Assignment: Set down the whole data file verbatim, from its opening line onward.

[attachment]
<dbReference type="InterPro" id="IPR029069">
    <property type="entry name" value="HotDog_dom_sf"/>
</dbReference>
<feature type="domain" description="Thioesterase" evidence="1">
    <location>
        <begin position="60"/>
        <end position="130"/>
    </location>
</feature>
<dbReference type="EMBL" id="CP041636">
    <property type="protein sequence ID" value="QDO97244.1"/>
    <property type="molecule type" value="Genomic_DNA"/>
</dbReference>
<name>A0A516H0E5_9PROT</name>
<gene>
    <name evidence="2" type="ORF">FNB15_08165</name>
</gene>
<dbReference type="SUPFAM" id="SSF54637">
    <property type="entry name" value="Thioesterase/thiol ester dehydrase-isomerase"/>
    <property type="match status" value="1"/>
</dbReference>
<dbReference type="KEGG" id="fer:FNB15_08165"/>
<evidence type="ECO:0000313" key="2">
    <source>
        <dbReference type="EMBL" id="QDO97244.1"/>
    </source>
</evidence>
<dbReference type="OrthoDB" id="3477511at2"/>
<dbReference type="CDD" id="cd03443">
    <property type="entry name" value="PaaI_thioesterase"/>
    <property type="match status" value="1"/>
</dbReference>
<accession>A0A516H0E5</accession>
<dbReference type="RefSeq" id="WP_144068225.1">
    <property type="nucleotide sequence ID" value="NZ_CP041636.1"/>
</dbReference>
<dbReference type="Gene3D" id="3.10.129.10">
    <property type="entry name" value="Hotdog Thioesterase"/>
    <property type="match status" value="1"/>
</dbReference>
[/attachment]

<dbReference type="InterPro" id="IPR029069">
    <property type="entry name" value="HotDog_dom_sf"/>
</dbReference>
<feature type="domain" description="Thioesterase" evidence="1">
    <location>
        <begin position="60"/>
        <end position="130"/>
    </location>
</feature>
<dbReference type="EMBL" id="CP041636">
    <property type="protein sequence ID" value="QDO97244.1"/>
    <property type="molecule type" value="Genomic_DNA"/>
</dbReference>
<name>A0A516H0E5_9PROT</name>
<gene>
    <name evidence="2" type="ORF">FNB15_08165</name>
</gene>
<dbReference type="SUPFAM" id="SSF54637">
    <property type="entry name" value="Thioesterase/thiol ester dehydrase-isomerase"/>
    <property type="match status" value="1"/>
</dbReference>
<dbReference type="KEGG" id="fer:FNB15_08165"/>
<evidence type="ECO:0000313" key="2">
    <source>
        <dbReference type="EMBL" id="QDO97244.1"/>
    </source>
</evidence>
<dbReference type="OrthoDB" id="3477511at2"/>
<dbReference type="CDD" id="cd03443">
    <property type="entry name" value="PaaI_thioesterase"/>
    <property type="match status" value="1"/>
</dbReference>
<accession>A0A516H0E5</accession>
<dbReference type="RefSeq" id="WP_144068225.1">
    <property type="nucleotide sequence ID" value="NZ_CP041636.1"/>
</dbReference>
<dbReference type="Gene3D" id="3.10.129.10">
    <property type="entry name" value="Hotdog Thioesterase"/>
    <property type="match status" value="1"/>
</dbReference>